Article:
Catering Facilities and the Law
21 Oct 2009
With an ever increasing number of Golf Clubs now providing cooked food for members and visitors, it is worth Golf Club Secretaries and Administrators reviewing whether they have in place all the necessary Health & Safety measures in the catering facilities to ensure that the considerable demands of the applicable legislation are being met. Satisfying the local Environmental Health Officer that the catering facilities are fully compliant prior to opening is an exercise that will be well known to many. Periodic inspections by the EHO should provide reassurance that the catering side of the business is being run according to the requirements of the Food Hygiene Regulations.
There is, however, one important aspect of running a golf club's catering facility which only relatively recently called for particular management attention. Until 2006, the question of approving fire safety standards and practices in buildings and premises in the UK was in the hands of the local Fire Authority. It was part of its responsibility to issue the fire certificates so essential for obtaining insurance cover. It was they who decided whether owners and managers of premises had in place all the necessary fire fighting apparatus, suppression equipment and means of escape to justify the issuance of a certificate.
In October 2006 considerable changes were brought about with the advent of the Regulatory Reform (Fire Safety) Order 2005 – now generally known as the Fire Safety Order. This piece of legislation was essentially intended to consolidate and simplify a whole raft of existing regulations. For those not fully conversant with the legislation, I have summarised here its major requirements. The most fundamental change was to transfer the responsibility for achieving required standards of fire safety away from the Fire Authority and onto the shoulders of those owning or managing premises. No longer do the Fire Authorities issue fire certificates. Instead Fire Officers now act as "policeman" for the Fire Safety Order with the powers to inspect premises for compliance with the law, to demand corrective action to be taken for non compliance and, in serious instances of non compliance, to take legal action against the person responsible for the ownership or management of the premises. It is now incumbent on all those who are in control of premises to appoint a "responsible person" to put into effect the requirements of the legislation. This is usually the person who owns the premises or manages the premises and a Golf Club Secretary or Administrator would readily match this profile. It is the primary responsibility of the "responsible person" to prepare fire risk assessments for all the potential fire risks in the building, to describe them clearly and to state what action has been taken to eliminate or, at the very least, minimise the risks to building occupants from the danger of fire.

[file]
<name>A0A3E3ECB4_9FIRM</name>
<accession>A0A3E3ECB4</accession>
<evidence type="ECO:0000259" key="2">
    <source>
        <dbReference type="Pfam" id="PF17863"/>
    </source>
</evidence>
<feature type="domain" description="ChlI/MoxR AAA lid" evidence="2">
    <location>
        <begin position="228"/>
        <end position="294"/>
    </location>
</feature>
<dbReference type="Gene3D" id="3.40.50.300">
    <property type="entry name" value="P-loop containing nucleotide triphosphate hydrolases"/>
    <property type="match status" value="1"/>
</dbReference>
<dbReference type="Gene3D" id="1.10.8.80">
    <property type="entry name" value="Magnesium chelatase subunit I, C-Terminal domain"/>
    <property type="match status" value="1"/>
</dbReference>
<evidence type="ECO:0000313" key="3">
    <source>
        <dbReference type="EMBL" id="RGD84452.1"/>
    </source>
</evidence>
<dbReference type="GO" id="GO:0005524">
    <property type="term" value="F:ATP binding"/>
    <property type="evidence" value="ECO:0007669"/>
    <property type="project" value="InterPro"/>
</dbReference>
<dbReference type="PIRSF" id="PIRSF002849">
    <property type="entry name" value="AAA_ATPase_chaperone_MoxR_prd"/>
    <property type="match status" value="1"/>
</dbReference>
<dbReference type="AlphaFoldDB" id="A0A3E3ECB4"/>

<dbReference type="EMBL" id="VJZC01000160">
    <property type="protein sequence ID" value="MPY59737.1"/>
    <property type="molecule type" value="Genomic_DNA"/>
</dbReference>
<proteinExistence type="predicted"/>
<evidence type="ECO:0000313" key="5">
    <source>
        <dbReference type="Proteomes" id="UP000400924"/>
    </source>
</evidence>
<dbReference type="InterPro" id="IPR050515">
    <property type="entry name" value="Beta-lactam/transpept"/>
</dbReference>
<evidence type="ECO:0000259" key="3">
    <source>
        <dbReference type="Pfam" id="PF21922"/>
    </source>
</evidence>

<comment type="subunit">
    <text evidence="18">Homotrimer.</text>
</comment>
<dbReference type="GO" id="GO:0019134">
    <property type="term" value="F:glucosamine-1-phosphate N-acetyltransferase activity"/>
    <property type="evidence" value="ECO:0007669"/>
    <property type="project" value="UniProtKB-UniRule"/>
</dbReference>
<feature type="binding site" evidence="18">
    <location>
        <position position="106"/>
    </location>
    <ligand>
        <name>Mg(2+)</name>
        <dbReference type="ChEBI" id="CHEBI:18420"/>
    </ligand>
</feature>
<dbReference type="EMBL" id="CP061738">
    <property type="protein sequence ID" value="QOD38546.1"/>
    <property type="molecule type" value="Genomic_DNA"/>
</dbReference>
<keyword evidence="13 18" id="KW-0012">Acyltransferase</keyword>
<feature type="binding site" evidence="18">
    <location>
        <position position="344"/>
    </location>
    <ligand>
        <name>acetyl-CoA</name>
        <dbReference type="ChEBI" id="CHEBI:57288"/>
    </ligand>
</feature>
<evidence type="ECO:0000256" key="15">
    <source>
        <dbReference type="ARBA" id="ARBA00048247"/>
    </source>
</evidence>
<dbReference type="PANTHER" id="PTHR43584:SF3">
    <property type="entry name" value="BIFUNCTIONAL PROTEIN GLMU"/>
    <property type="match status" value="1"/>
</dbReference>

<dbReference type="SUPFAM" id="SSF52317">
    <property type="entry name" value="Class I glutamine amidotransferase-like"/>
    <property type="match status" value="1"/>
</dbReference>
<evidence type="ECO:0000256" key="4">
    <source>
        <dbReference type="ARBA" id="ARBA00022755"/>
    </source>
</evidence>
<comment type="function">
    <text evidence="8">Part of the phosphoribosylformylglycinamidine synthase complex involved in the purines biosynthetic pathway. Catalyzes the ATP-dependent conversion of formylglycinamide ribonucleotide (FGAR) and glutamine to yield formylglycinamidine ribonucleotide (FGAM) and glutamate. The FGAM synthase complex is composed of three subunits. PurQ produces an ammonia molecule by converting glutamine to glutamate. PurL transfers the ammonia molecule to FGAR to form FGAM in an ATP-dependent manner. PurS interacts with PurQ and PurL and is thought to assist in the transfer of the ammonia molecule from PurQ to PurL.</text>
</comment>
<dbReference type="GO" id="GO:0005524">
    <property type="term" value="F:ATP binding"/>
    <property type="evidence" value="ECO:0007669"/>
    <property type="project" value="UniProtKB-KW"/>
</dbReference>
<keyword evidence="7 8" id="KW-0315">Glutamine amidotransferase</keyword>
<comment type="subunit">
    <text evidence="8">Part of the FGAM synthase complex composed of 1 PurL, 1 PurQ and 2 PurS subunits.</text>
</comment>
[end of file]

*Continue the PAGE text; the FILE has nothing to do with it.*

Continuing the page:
One area which should most certainly be included in the fire risk assessments is the catering facility and, in particular, the grease extract system which is invariably linked to the canopy over the cooking equipment. This installation takes grease laden air from the cooking site to exhaust to atmosphere. As the extracted air cools, droplets of grease are deposited on the extract's internal surfaces requiring only a flash flame or spark from the cooking to be ignited. Uncleaned extracts in hotels, Heathrow Airport and many restaurants were the cause of major fires and provide ample evidence of how destructive and dangerous such fires can be.